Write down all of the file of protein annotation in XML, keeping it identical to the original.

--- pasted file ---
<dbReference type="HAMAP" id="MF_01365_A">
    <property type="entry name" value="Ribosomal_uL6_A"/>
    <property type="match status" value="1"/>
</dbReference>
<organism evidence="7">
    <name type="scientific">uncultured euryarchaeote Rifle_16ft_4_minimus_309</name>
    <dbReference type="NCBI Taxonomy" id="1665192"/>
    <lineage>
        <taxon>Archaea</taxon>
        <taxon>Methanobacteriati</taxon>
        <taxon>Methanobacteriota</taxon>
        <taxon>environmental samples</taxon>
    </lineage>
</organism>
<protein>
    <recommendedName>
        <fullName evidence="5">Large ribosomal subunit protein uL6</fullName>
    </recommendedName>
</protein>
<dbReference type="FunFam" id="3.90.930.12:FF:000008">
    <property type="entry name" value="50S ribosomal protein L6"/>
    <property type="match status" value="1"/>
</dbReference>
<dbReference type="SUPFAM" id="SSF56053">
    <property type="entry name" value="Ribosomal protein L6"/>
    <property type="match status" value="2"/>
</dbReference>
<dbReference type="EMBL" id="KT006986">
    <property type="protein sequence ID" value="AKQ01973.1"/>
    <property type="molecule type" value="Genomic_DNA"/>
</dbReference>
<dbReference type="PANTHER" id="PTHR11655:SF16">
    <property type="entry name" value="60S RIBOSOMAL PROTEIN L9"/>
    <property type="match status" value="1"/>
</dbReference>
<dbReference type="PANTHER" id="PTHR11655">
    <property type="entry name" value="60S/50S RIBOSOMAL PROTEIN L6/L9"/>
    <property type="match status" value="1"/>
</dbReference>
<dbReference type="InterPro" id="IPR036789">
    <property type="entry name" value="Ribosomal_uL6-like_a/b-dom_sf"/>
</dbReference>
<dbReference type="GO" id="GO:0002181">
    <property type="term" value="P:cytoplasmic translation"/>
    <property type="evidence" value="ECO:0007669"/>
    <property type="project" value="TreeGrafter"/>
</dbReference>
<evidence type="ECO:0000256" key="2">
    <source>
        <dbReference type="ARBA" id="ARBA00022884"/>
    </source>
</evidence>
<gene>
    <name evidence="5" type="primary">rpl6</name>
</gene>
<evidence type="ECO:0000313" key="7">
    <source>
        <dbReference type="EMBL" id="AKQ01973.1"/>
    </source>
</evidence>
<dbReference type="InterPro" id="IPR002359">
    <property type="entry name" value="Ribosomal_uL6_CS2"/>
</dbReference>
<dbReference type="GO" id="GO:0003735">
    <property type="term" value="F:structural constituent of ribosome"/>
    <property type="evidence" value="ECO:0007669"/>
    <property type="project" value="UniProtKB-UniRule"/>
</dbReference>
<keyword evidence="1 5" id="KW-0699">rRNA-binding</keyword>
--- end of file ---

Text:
<dbReference type="HAMAP" id="MF_01365_A">
    <property type="entry name" value="Ribosomal_uL6_A"/>
    <property type="match status" value="1"/>
</dbReference>
<organism evidence="7">
    <name type="scientific">uncultured euryarchaeote Rifle_16ft_4_minimus_309</name>
    <dbReference type="NCBI Taxonomy" id="1665192"/>
    <lineage>
        <taxon>Archaea</taxon>
        <taxon>Methanobacteriati</taxon>
        <taxon>Methanobacteriota</taxon>
        <taxon>environmental samples</taxon>
    </lineage>
</organism>
<protein>
    <recommendedName>
        <fullName evidence="5">Large ribosomal subunit protein uL6</fullName>
    </recommendedName>
</protein>
<dbReference type="FunFam" id="3.90.930.12:FF:000008">
    <property type="entry name" value="50S ribosomal protein L6"/>
    <property type="match status" value="1"/>
</dbReference>
<dbReference type="SUPFAM" id="SSF56053">
    <property type="entry name" value="Ribosomal protein L6"/>
    <property type="match status" value="2"/>
</dbReference>
<dbReference type="EMBL" id="KT006986">
    <property type="protein sequence ID" value="AKQ01973.1"/>
    <property type="molecule type" value="Genomic_DNA"/>
</dbReference>
<dbReference type="PANTHER" id="PTHR11655:SF16">
    <property type="entry name" value="60S RIBOSOMAL PROTEIN L9"/>
    <property type="match status" value="1"/>
</dbReference>
<dbReference type="PANTHER" id="PTHR11655">
    <property type="entry name" value="60S/50S RIBOSOMAL PROTEIN L6/L9"/>
    <property type="match status" value="1"/>
</dbReference>
<dbReference type="InterPro" id="IPR036789">
    <property type="entry name" value="Ribosomal_uL6-like_a/b-dom_sf"/>
</dbReference>
<dbReference type="GO" id="GO:0002181">
    <property type="term" value="P:cytoplasmic translation"/>
    <property type="evidence" value="ECO:0007669"/>
    <property type="project" value="TreeGrafter"/>
</dbReference>
<evidence type="ECO:0000256" key="2">
    <source>
        <dbReference type="ARBA" id="ARBA00022884"/>
    </source>
</evidence>
<gene>
    <name evidence="5" type="primary">rpl6</name>
</gene>
<evidence type="ECO:0000313" key="7">
    <source>
        <dbReference type="EMBL" id="AKQ01973.1"/>
    </source>
</evidence>
<dbReference type="InterPro" id="IPR002359">
    <property type="entry name" value="Ribosomal_uL6_CS2"/>
</dbReference>
<dbReference type="GO" id="GO:0003735">
    <property type="term" value="F:structural constituent of ribosome"/>
    <property type="evidence" value="ECO:0007669"/>
    <property type="project" value="UniProtKB-UniRule"/>
</dbReference>
<keyword evidence="1 5" id="KW-0699">rRNA-binding</keyword>